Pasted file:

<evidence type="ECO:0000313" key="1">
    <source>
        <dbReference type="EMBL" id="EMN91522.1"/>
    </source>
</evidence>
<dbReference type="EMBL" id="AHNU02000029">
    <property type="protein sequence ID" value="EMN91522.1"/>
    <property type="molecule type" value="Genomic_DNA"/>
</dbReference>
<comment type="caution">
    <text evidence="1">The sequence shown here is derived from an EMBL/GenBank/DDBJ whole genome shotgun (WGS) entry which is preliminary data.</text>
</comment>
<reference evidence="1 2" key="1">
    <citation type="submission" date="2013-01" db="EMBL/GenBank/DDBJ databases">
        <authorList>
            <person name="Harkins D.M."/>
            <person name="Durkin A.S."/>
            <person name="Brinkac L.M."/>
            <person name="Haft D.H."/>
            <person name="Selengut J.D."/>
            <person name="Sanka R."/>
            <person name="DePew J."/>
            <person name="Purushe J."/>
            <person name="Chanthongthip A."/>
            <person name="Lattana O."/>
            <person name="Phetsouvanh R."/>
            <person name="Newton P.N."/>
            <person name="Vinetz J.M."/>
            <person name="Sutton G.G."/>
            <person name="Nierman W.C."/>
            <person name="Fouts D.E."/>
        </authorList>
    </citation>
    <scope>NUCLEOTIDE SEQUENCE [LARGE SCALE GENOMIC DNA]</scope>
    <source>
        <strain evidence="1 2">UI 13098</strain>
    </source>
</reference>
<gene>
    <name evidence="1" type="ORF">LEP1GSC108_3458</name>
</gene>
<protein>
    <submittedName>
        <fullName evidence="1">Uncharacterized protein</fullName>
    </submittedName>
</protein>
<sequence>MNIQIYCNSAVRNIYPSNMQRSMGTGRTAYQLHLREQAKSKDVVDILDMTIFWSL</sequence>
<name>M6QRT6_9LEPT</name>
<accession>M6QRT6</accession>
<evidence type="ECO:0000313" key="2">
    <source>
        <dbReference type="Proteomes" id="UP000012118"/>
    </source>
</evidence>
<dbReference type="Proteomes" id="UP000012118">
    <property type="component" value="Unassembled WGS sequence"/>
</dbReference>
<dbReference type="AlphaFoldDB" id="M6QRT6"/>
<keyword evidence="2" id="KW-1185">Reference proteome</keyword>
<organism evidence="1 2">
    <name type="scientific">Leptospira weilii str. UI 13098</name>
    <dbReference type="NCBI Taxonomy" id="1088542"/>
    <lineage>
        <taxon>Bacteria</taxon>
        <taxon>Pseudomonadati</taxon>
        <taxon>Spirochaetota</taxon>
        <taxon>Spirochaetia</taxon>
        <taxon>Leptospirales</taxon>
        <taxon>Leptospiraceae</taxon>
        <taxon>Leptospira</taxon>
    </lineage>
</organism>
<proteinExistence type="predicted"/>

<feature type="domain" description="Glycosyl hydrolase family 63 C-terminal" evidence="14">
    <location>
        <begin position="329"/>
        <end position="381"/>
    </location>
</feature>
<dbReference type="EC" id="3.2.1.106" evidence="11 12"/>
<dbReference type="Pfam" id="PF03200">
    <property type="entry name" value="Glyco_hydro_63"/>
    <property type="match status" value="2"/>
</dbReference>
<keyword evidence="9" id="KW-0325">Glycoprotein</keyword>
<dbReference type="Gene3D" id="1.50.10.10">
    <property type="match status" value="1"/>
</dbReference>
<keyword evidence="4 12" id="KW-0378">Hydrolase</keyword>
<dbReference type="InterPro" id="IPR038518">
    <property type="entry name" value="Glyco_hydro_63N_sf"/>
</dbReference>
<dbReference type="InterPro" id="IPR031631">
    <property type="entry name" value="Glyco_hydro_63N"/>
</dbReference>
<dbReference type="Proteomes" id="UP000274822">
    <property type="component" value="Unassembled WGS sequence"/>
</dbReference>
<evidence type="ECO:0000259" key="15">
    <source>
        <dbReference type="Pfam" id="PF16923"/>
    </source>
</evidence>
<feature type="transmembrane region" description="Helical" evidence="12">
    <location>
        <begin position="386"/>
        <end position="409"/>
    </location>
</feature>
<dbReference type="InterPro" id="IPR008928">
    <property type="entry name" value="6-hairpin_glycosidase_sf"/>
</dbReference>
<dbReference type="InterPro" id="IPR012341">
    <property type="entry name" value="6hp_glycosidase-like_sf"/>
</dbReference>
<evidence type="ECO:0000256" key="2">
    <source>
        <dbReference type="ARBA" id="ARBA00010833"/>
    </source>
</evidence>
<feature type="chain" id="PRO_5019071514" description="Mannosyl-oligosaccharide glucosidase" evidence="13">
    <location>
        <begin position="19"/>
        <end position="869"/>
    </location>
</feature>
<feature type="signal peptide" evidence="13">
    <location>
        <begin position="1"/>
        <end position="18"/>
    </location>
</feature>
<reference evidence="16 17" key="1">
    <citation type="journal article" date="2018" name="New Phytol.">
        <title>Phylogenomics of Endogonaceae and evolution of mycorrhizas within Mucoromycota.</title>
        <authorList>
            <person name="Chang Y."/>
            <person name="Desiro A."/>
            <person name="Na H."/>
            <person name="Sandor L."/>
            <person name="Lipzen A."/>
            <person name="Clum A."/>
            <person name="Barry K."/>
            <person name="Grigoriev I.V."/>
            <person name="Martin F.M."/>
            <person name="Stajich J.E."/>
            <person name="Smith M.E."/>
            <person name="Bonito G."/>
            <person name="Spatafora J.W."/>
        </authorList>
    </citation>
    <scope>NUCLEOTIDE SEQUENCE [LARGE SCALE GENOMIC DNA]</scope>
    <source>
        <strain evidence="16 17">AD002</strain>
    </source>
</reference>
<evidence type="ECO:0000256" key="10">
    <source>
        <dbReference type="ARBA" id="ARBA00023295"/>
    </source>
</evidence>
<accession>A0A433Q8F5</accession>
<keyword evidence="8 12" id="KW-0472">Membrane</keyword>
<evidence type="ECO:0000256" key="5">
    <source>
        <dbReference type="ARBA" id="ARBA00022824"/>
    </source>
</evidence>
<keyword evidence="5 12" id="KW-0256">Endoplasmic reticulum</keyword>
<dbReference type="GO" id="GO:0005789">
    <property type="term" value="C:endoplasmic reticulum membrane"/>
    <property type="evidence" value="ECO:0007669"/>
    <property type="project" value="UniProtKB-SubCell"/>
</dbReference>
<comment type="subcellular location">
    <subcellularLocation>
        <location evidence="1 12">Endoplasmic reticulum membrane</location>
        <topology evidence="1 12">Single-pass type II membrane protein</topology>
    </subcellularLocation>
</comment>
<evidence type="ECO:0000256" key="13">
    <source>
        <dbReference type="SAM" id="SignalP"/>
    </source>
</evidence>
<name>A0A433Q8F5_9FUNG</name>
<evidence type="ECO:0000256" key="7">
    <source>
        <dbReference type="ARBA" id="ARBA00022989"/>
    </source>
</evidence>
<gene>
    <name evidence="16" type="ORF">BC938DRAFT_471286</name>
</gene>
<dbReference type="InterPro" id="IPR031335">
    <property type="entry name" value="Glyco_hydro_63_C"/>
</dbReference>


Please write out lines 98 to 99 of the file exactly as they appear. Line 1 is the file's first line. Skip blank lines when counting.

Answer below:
</dbReference>
<evidence type="ECO:0000259" key="15">